Camping without Internet in Rural Saskatchewan

Whether we like to admit it or not we live in an ever increasing connected world.  This point was reinforced on my summer vacation camping at Peck Lake in north west Saskatchewan where there is No Cell Service and No Internet Service and the only communication available  is Plain Old Telephone Service (POTS).

In this age of Stay-Cations, Work-Cations, Eco-Cations and plain old ordinary Vacations it’s nice to be unplugged from technology for a couple of days but in this business owner’s opinion being cut off from communication for more than a couple of days adds more stress to the vacation rather than alleviating it.

My wife and I have traveled to this camping spot for the past 5 years and have enjoyed the fishing, water-skiing and quad trails however many of the campers including ourselves often remarked how they wished they had high speed internet and cell service at the lake while camping.

One camper, an investment banker on holidays needed to communicate for a short period (30mins) each day with his office by email.  Another camper was a young student taking a summer course on-line by internet to lessen his load in the fall term.  The student needed to download lessons and assignments then submit them for grading.  A single mom with two children felt totally cut off from home and isolated without internet.  A 75 year old retired cottage owner liked to email his friends and family and monitor his investments while at the lake.  And myself a small business owner needed to spend 30 mins ever other day communicating with the office and clients on pertinent issues which other employees could not be delegated to handle.

This is only a small sampling of the 250+ campers and cottage owners who were at the lake during our stay.  The general consensuses amongst vacationers was that they either wanted or needed internet connectivity to make their vacation more enjoyable and less stressful while on holiday and  lessen the backlog once they got back to the office.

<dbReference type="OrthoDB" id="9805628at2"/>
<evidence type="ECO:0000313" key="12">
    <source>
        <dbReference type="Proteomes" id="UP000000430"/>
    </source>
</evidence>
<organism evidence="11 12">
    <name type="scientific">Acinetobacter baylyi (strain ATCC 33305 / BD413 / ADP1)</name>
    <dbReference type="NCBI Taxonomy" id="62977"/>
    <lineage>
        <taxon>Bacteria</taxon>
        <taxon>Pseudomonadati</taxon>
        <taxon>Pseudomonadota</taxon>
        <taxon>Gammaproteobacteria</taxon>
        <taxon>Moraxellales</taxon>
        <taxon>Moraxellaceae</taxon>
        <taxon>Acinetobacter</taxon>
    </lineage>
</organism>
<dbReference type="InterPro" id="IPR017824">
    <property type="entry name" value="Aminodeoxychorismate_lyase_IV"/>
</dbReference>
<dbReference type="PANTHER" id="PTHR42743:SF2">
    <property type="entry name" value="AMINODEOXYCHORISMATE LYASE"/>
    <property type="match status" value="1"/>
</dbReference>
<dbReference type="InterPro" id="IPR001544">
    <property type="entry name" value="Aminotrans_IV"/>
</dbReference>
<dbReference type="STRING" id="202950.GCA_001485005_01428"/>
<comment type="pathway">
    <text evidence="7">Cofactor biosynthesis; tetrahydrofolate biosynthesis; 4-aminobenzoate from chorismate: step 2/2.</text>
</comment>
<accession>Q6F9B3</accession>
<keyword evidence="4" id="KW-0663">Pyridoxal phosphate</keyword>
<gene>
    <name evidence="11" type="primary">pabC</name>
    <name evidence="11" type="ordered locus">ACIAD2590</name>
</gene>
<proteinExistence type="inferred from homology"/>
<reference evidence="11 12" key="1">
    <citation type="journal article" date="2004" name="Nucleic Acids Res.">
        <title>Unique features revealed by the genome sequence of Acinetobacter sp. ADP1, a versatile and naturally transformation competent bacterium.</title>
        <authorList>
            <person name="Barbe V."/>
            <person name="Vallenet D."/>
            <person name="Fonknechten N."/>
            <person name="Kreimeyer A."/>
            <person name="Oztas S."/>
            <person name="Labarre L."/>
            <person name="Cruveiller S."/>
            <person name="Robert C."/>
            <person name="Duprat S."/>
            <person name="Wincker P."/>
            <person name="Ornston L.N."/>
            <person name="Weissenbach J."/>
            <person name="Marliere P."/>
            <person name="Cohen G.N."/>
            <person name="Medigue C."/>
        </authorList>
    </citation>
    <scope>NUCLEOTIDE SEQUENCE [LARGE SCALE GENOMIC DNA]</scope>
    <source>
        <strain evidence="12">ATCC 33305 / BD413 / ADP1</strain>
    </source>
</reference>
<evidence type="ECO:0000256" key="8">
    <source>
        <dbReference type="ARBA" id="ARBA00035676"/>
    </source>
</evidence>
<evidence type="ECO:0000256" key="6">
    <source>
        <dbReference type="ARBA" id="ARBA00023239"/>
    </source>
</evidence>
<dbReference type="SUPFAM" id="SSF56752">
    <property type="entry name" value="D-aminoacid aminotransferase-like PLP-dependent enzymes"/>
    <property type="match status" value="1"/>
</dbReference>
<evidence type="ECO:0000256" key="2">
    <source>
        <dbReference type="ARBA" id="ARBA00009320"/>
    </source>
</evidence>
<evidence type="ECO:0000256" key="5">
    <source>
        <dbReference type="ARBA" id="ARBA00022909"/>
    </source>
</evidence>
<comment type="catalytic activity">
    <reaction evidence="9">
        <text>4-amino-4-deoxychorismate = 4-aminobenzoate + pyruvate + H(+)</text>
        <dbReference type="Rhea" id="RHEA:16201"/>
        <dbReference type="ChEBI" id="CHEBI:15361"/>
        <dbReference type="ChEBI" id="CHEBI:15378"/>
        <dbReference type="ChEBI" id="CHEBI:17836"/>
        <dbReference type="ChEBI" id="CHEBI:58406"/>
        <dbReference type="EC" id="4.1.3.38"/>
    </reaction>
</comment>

None of the people mentioned were Facebook or Twitter users suffering from Social Media withdrawal, or Crackberry users or teenagers needing to be connected every minute of the day.   Most of the people I spoke to were between 40 and 75 years of age and just wanted to be able to spend 30 minutes a day with some form or internet or email access and then enjoy the rest of the day outdoors doing the outdoor “Lake” activities with their families, friends and kids.

During our week long stay at Peck Lake a strange phenomenon developed by many of the campers and cottage owners.  Each day some of the so called vacationers would travel 31 kilometers to the St. Walburg corner turnoff on Hwy 21 and park on the shoulder of the road to get reliable 3G internet and cell service and conduct their email and internet communications for the day.  There is no Starbucks on the corner of the highway only a “T” Intersection surrounded by canola and grain fields.  One internet user commented “We should build a Starbucks on the corner of this field – it would be a hit”.  Another camper said “I remember the days when they had signs on the highway saving no gas stations for 500 miles,  they should have a similar sign for internet service,  No internet service past this point for 100 kilometers or something like that”.